Losing a child is painful beyond words. However, the New Jersey courts have recognized that children and parents have a special relationship. Of course, this relationship would reasonably be expected to change with time as the parents and children age. With that being said, a recovery in a wrongful death suit will be calculated by taking into consideration the changing needs between the parent and child as they grow older including companionship, monetary support and guidance.
After losing a loved one, you may be thinking of all of the emotional pleasure that was derived from the relationship between the deceased and the survivors; unfortunately, this is not a compensable loss recognized by the Wrongful Death Act. However, emotional distress, distinguishable from emotional pleasure, may be compensable under another claim of action called negligent infliction of emotional distress. A lawsuit based under this legal theory is often referred to as a Jaffe claim due to the seminal case Portee v. Jaffee, 84 N.J. 88, and requires the plaintiff to prove certain elements. These elements include:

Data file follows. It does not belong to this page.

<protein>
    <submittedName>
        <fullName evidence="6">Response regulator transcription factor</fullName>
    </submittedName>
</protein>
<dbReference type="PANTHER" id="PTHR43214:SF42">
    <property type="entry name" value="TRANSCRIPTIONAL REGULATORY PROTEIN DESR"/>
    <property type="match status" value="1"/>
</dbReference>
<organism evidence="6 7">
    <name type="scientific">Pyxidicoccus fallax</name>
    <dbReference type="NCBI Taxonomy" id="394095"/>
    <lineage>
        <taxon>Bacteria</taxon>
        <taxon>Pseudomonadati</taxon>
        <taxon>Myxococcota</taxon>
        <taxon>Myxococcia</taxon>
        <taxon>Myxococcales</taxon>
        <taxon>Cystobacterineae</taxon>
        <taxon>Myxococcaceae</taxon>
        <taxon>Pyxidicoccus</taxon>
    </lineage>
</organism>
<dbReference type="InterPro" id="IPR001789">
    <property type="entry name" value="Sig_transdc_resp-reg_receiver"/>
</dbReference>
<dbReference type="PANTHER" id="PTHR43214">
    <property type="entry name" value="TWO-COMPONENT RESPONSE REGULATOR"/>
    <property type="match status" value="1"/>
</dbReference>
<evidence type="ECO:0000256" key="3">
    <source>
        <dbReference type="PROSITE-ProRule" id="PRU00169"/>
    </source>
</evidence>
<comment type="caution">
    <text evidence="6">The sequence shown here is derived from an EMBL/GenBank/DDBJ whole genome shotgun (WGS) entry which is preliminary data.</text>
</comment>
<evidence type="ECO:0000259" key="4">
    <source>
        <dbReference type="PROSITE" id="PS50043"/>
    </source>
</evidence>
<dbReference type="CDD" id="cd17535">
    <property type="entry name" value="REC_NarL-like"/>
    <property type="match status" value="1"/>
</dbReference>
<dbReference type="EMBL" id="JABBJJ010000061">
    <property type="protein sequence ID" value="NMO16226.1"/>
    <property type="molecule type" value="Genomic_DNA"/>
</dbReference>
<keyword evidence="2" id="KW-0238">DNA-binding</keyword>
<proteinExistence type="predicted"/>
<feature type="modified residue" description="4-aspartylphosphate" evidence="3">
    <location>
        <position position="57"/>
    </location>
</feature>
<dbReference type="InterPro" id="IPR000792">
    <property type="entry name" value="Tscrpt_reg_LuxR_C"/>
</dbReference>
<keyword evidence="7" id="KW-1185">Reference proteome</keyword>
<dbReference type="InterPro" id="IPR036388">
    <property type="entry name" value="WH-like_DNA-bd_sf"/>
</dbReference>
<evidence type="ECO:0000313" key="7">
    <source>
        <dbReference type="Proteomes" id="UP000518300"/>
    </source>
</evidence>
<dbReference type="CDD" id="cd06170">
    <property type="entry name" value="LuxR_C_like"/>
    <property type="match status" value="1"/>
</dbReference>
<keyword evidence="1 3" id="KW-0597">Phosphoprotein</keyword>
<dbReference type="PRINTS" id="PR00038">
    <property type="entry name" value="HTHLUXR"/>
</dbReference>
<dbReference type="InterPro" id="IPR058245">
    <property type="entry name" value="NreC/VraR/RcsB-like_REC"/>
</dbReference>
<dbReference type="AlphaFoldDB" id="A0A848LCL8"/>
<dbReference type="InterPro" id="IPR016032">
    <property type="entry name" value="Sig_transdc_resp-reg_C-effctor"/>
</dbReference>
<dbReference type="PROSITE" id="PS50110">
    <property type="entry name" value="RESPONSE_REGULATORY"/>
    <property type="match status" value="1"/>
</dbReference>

- The death or serious injury of a family member was caused by the defendant’s negligence.
- A marital or intimate familial relationship between plaintiff and the injured person existed.
- The plaintiff actually observed the death or injury at the scene of the accident and resulted in severe emotional distress to the plaintiff.